Also, the creditor can reimburse from the debtor, in addition to the debt and forfeit, legal costs proportionally to the sum awarded. It should be noted that the courts award such expenses only “within reasonable limits” (mostly, it concerns the expenses for the services of representatives). Therefore, it is necessary to provide confirmation of both the fact of incurring the costs and their reasonableness and validity (which, however, does not guarantee the recovery of the entire amount of costs). Expenses incurred for out-of-court and pre-trial procedures are not subject to reimbursement from the debtor (except when such procedures are mandatory for filing a lawsuit).
Terms of court proceedings
Consideration of a dispute in court usually takes at least 2 months. It can take 6 months or a year, depending on the complexity of the dispute. Some claims can be considered in the order of simplified proceedings, where shorter periods (no more than 2 months) and making a decision on the basis of the submitted documents without summoning the parties to court are provided.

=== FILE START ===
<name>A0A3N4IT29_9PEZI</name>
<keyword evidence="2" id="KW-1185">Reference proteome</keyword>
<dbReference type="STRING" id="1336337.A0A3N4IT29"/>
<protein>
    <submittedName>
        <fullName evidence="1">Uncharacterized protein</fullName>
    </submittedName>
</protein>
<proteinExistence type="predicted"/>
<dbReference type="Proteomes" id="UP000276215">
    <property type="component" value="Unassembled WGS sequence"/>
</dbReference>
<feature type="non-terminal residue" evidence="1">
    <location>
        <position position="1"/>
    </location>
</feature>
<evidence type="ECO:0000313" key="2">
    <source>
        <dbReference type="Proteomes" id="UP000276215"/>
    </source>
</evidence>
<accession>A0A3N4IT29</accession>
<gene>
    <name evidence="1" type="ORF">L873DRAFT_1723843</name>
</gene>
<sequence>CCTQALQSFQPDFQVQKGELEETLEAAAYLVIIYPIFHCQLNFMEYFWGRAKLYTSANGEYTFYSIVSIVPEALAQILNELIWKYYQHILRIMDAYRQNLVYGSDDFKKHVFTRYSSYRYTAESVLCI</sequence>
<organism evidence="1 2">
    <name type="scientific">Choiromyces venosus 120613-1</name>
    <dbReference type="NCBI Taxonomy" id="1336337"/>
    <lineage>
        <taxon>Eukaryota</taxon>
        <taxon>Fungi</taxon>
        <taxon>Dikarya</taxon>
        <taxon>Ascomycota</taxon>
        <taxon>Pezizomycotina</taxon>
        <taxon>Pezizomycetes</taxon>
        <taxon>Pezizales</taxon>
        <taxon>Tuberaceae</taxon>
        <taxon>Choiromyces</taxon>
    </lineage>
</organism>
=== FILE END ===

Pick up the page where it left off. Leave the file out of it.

The decisions made by the courts on the debt collection come into force after 1 month, if they have not been appealed, or after the decision by the appellate court (usually made within 2-3 months). After the entry into force of the decision, the claimant must receive from the court of first instance a document confirming the right to enforce the recovery of the amount awarded by the court - a writ of execution (in the case of court order proceedings, this court order itself is executive document). Having received a writ of execution, the creditor may submit it to the bank where the debtor has an account. If the debtor's bank is unknown or the funds on the accounts are not enough, the creditor should contact the Bailiffs Service to search for the debtor's property. Bailiffs make requests to banks and various state registers, come to the debtor's location/residence and conduct an inventory of the property in his or her possession, at the expense of which the claims can be seized.